The 75’s biggest issue in the UK is, of course, how well it is going to weather the years ahead. Its fine engineering may have made it a good car – and near brilliant in places – but now, over a decade on, looking after one on a shoestring (as many now are) is proving very difficult indeed. It’s expensive to fix, with many BMW parts, and overly complex in areas that the skint really could do without.
Your clutch started slipping? That’ll be the plate, the master and the slave cylinder please. Don’t do them all at once and you’re going to regret it. Fuel pump packed up? Into the tank you go and more. Pulling it apart? Make sure you collect all of those clips and fittings. All of them… Don’t and it’ll rattle like a pig. Finally, are the tyres wearing out weirdly? You did make sure you tracked it with a full tank. No? Tisk…
That’s before we get to the engine. The K-Series, as we know, does have its problems. It’s a lovely little thing when it’s as it should be. However, put it in the hands of the average £500 car buyer, and it’s on death row. Checking the coolant? Nah. Maybe the oil? Not a bit of it. Then moan when the head gasket goes or the head melts… and off to the scrapyard it goes! Another disgruntled ex-Rover owner is born…
I’m pretty sure that, in ten years’ time, there will only be a handful left – if that. That would be a shame given what a delightful car this is – and an indicator of a paradise lost.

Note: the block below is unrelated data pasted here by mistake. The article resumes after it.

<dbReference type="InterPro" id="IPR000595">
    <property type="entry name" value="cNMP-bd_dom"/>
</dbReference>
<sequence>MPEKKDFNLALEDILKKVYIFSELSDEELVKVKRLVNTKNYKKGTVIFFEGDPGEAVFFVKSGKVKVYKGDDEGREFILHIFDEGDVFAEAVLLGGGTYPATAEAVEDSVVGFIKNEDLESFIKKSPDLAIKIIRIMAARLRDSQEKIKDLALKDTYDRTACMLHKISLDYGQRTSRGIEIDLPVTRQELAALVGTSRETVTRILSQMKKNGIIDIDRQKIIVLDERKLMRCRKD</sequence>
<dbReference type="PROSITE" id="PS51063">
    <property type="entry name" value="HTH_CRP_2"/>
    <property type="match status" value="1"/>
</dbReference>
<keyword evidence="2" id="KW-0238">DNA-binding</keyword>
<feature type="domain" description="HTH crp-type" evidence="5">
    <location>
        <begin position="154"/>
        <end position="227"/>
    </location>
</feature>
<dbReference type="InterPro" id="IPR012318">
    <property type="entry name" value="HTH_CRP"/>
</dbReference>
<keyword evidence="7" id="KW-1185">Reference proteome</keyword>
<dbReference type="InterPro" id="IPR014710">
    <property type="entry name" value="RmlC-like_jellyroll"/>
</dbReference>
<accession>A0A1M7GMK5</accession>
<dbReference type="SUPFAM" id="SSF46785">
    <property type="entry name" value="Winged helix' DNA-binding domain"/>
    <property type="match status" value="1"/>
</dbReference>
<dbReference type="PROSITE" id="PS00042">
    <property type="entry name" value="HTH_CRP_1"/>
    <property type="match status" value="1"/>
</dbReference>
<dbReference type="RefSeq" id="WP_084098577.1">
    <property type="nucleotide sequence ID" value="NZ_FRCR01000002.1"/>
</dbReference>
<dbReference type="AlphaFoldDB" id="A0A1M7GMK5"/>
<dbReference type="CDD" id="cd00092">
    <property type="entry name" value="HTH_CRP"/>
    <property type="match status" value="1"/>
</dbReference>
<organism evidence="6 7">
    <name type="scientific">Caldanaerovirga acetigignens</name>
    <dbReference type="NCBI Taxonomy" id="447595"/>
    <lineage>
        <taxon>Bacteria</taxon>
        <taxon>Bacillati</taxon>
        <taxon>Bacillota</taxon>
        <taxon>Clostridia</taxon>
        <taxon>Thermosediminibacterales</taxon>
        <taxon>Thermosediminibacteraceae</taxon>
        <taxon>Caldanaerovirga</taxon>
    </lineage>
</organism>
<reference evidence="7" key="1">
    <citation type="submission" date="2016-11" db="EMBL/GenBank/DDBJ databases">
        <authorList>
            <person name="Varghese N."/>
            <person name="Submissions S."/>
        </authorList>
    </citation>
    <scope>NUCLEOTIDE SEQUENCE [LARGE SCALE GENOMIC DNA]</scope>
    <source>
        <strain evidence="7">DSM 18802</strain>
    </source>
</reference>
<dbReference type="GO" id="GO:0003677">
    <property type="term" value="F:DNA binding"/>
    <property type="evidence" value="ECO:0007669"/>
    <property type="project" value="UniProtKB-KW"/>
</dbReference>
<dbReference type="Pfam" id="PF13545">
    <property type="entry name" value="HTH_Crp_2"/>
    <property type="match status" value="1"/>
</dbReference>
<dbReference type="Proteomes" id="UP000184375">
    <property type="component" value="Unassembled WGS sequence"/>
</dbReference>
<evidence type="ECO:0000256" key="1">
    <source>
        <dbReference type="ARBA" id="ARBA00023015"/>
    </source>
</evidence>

The generation that preceded the 75 weren’t a patch on that car. The 800 was a nice, progressive thing when launched in 1986, but it was finished by the time the R17 came out in 1991. It looked old and brought Rover into its pastiche era in the most undignified way. The 600 was nice but overpriced and dull. Both were developed into decent sports saloons – the 800 Vitesse Sport and 600ti – but the cooking models, forget them.
Ironically, the chances are that the deathly dull 620 will outlive the 75 by sheer dent of its tough Honda mechanicals, which are also a more realistic DIY proposition. I’ve owned three 600s now – two 620s and a ti – and, although the Honda-engined cars are almost coma-inducingly dull, they just work and keep on working. My first, a 620i with 116bhp, had 240,000 miles on the clock and looked like it had been to Helmand and back, but it still drove like a nearly new car – it was still on the original engine, gearbox and drivetrain. The second one was low-mileage and well looked after – it might as well have been a new car.
You can’t buy that kind of dependability – it’s priceless.
That’s why I’ll wager a bet. Look at the How Many Left? websitein 2021 and there will be more 620s than there will be 75 1.8s. Anyone care to bet against me? It’s unfair, of course, but then again, so is life…
Is the Editor of the Parkers website and price guide, formerly editor of Classic Car Weekly, and launch editor/creator of Modern Classics magazine. Has contributed to various motoring titles including Octane, Practical Classics, Evo, Honest John, CAR magazine, Autocar, Pistonheads, Diesel Car, Practical Performance Car, Performance French Car, Car Mechanics, Jaguar World Monthly, MG Enthusiast, Modern MINI, Practical Classics, Fifth Gear Website, Radio 4, and the the Motoring Independent...
Likes 'conditionally challenged' motors and taking them on unfeasible adventures all across Europe.